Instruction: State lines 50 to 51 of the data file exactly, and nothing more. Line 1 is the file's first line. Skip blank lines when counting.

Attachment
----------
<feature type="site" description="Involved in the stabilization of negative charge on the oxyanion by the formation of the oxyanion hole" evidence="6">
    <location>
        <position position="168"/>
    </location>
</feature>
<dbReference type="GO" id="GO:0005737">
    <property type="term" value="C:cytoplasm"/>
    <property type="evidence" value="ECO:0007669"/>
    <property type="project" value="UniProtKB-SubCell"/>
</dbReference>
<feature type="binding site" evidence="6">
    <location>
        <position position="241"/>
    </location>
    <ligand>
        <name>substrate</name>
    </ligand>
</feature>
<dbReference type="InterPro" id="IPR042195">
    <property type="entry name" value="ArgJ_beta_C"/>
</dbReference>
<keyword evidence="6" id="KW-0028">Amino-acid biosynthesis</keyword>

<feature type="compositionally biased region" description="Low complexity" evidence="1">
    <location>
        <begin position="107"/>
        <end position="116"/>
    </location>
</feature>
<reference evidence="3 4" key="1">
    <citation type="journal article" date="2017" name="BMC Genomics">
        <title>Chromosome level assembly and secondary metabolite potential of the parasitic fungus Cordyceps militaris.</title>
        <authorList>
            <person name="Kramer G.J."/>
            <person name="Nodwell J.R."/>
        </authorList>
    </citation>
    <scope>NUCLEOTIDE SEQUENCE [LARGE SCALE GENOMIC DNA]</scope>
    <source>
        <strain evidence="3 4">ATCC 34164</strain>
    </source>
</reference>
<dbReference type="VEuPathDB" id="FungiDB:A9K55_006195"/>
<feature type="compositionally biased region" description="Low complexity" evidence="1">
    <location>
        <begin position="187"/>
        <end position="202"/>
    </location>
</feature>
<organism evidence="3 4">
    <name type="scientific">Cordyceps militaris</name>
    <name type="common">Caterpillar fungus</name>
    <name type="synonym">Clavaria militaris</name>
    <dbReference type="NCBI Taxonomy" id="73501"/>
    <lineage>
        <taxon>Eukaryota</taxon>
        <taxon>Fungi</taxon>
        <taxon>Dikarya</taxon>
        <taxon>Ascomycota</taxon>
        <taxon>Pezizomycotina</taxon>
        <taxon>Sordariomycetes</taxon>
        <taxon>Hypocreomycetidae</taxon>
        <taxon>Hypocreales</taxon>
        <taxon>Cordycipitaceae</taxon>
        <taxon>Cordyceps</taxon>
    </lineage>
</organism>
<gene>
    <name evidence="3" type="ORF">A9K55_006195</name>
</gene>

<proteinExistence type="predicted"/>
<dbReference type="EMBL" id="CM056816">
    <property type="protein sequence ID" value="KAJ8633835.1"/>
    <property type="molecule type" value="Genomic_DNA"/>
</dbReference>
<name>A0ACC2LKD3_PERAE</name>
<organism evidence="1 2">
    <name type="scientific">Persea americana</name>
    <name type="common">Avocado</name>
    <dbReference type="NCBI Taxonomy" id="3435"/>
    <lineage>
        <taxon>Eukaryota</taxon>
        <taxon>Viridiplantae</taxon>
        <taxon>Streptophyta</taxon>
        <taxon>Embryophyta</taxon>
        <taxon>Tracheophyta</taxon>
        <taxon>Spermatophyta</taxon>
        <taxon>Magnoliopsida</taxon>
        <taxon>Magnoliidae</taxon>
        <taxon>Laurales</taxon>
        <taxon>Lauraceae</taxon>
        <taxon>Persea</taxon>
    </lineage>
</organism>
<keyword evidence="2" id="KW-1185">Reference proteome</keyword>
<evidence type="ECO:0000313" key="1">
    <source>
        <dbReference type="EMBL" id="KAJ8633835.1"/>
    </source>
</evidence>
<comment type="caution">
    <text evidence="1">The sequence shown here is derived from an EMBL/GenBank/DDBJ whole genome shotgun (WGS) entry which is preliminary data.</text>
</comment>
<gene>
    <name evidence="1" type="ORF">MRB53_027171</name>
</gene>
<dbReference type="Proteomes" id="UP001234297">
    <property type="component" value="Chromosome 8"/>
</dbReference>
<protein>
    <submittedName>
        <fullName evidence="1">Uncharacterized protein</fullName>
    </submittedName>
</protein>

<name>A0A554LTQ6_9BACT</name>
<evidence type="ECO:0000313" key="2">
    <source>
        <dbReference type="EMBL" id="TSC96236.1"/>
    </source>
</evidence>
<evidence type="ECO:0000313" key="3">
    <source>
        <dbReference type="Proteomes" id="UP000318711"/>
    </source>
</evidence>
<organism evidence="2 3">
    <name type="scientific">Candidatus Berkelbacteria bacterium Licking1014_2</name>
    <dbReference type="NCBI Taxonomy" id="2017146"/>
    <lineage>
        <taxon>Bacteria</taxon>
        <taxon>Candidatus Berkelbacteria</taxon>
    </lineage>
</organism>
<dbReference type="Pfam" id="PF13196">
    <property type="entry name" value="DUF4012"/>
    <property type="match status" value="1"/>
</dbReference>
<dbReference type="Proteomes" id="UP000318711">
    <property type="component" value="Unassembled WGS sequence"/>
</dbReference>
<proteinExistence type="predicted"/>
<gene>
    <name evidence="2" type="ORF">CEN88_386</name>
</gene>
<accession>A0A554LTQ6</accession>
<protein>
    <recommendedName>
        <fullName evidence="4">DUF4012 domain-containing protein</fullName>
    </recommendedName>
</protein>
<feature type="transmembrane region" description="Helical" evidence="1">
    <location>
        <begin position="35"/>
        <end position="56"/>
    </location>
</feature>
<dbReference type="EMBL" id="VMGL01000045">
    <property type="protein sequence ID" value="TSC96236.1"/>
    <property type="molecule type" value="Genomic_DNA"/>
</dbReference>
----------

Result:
    <name type="scientific">Cordyceps militaris</name>
    <name type="common">Caterpillar fungus</name>